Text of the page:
I think the problem with Hanks actions is that it was more a "real life" thing, rather than just a comic book thing. Something like Reed and Tony creating a clone of their friend which ends up killing someone is a purely fictional comic book action. But a guy slapping his wife is something that could really happen to you or your friend or your sister or your mother or whatever. And that makes it FEEL worse, even though technically it might not be.

    It's definately a cautionary tale about using potential "real life" issues in comics. It can sometimes be much harder to put the genie back in the bottle, even if it was unintentional.

  15. #60
    Astonishing Member Mary Jay's Avatar
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    Quote Originally Posted by maklelin highbain View Post
    i had a discussion in another thread saying hank was always looked down on because of the Jan slap (which he did during a breakdown and regretted immediately) where as other heroes (i used iron man) can get away with literal murder and he is given help and support and everyone forgives him (i even pointed out that sabretooth was given support by the x-men) and that Hank was always vilified but at no point did anyone step up and actually help Hank. He has more need of support than probably any other hero (possible exception sentry) but nobody ever seemed to be behind him and helping him during his crisis, He was court marshaled, imprisoned, and left by the way side to almost take his own life. If a stranger in the form of Firebird hadn't found him we would no longer have had a hank pym.
    You and I are on the same page, my friend! You summized things way better than I could ever, and I completely agree with you.

    Quote Originally Posted by chamber-music View Post
    Pretty much.

    I said it before but it seems like he is on a never ending circle of reinvention and redemption over the past few decades in comics.
    Most superheroes have their ups and downs (daredevil's life is pretty much a unending trainwreck most the time) but for the failures and flaws are written to be Pym's defining traits instead of just your standards occasional setbacks. Characters can't really grow if your regressing them with each depiction.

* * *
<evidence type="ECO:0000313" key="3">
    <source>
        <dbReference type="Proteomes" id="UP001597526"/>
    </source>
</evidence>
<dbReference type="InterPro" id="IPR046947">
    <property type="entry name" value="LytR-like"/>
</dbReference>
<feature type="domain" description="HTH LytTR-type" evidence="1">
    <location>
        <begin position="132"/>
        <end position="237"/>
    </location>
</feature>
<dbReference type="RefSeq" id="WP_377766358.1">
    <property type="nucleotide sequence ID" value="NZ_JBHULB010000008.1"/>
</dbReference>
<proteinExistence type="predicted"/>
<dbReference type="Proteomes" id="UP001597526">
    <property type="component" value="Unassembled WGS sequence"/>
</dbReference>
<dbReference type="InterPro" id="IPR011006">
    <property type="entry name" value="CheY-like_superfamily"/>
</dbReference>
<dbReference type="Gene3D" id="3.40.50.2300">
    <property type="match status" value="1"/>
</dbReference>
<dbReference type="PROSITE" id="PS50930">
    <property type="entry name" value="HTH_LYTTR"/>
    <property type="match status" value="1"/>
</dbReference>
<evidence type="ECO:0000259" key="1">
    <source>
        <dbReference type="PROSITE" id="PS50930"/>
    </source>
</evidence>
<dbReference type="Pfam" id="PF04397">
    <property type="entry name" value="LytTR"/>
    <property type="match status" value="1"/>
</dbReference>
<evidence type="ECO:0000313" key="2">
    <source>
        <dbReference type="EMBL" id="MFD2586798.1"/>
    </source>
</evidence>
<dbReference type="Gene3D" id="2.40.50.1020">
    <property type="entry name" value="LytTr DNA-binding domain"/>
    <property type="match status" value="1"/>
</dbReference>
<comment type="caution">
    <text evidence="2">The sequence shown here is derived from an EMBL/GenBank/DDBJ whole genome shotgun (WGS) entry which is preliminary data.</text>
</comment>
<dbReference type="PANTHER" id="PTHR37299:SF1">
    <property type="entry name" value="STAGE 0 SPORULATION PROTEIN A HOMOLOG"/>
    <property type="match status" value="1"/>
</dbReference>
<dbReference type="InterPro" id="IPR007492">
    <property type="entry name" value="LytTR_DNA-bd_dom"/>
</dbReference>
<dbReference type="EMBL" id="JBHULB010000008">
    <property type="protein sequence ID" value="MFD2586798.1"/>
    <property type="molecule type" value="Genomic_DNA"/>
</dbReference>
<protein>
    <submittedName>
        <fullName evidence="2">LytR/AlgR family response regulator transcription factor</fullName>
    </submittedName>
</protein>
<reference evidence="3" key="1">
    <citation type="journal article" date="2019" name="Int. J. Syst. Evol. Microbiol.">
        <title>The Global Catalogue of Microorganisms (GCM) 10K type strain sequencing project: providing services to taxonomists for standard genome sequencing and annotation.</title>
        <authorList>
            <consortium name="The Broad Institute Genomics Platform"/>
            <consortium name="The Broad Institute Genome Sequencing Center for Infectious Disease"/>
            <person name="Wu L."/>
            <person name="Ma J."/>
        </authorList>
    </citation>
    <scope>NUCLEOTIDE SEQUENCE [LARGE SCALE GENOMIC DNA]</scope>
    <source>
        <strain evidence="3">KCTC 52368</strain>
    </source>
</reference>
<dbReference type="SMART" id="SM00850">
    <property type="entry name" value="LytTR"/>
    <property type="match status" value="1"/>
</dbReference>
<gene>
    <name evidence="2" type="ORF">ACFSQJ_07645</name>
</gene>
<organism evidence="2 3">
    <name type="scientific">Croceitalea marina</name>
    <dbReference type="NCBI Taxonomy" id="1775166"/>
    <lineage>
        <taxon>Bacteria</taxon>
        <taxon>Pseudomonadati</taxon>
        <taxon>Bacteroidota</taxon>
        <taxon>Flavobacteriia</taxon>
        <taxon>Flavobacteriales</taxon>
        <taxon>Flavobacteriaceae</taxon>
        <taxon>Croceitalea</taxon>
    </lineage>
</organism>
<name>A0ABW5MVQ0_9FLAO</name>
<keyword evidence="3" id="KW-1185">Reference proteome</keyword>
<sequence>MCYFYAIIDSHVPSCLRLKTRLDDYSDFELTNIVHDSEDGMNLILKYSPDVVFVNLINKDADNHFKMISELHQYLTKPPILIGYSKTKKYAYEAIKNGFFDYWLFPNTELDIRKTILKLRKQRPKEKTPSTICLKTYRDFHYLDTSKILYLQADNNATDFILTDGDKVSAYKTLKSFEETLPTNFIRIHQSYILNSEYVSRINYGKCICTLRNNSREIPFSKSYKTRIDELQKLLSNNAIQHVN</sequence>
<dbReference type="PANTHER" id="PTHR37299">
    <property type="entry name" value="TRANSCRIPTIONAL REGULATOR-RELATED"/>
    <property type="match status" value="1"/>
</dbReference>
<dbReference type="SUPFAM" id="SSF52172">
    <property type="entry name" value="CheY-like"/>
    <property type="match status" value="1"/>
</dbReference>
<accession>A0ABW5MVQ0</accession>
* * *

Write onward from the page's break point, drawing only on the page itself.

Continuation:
I do like writers to have creative freedom generally but I do also feel that sometimes it would be good if editorial just took a hardline on certain characters or storylines. Basically some in cases they should say if you want to write this character then don't retread to this characterization or commit to this direction of the character or put a moratorium on certain things unless your really offering something new or different prospective to the table.
    I always said there is so much more to Pym than just what writers often focus on (the slap and Ultron). Even those things could actually be used to build the character in a completely new direction, not only for Pym but for the others around him. He was not in his right mind at the time of the slap, but nobody thought it might be a good thing to help him and/or have him checked by a doctor. Since that day, EVERYBODY thinks back at this story as something evil Hank did, without even thinking "maybe we could have done something else about our friend than kick him to the curve". I'm not saying he didn't do a bad thing, I'm simply saying the situation was more complex than just 1=good 0=bad. There were nuances there that have never been addressed since. It would have been nice to see the others losing sleep over this for a while, or trying to help him out later on instead of permanently categorizing him as a bad person. I remember Clint being outraged at the hearing when Hank was framed by Egghead, and while he was in prison, but that's it.

    As for the part in bold, I completely agree. There are things that are inherent to a character, especially one that has had over fifty years of development. Hank will always be insecure, his BPD will not be erased (as it shouldn't be, because IRL you can't cure it) and he will always want to work towards bettering mankind. But there is so much more he can be and do, if only writers could, as you say, stop retreading the same stories over and over again.
    "You don't raise yourself by stepping on somebody else"

    Currently looking for a pull list... Does near-mint West Coast Avengers count?

    #givebackthesuit
    #stopstealinghisstuff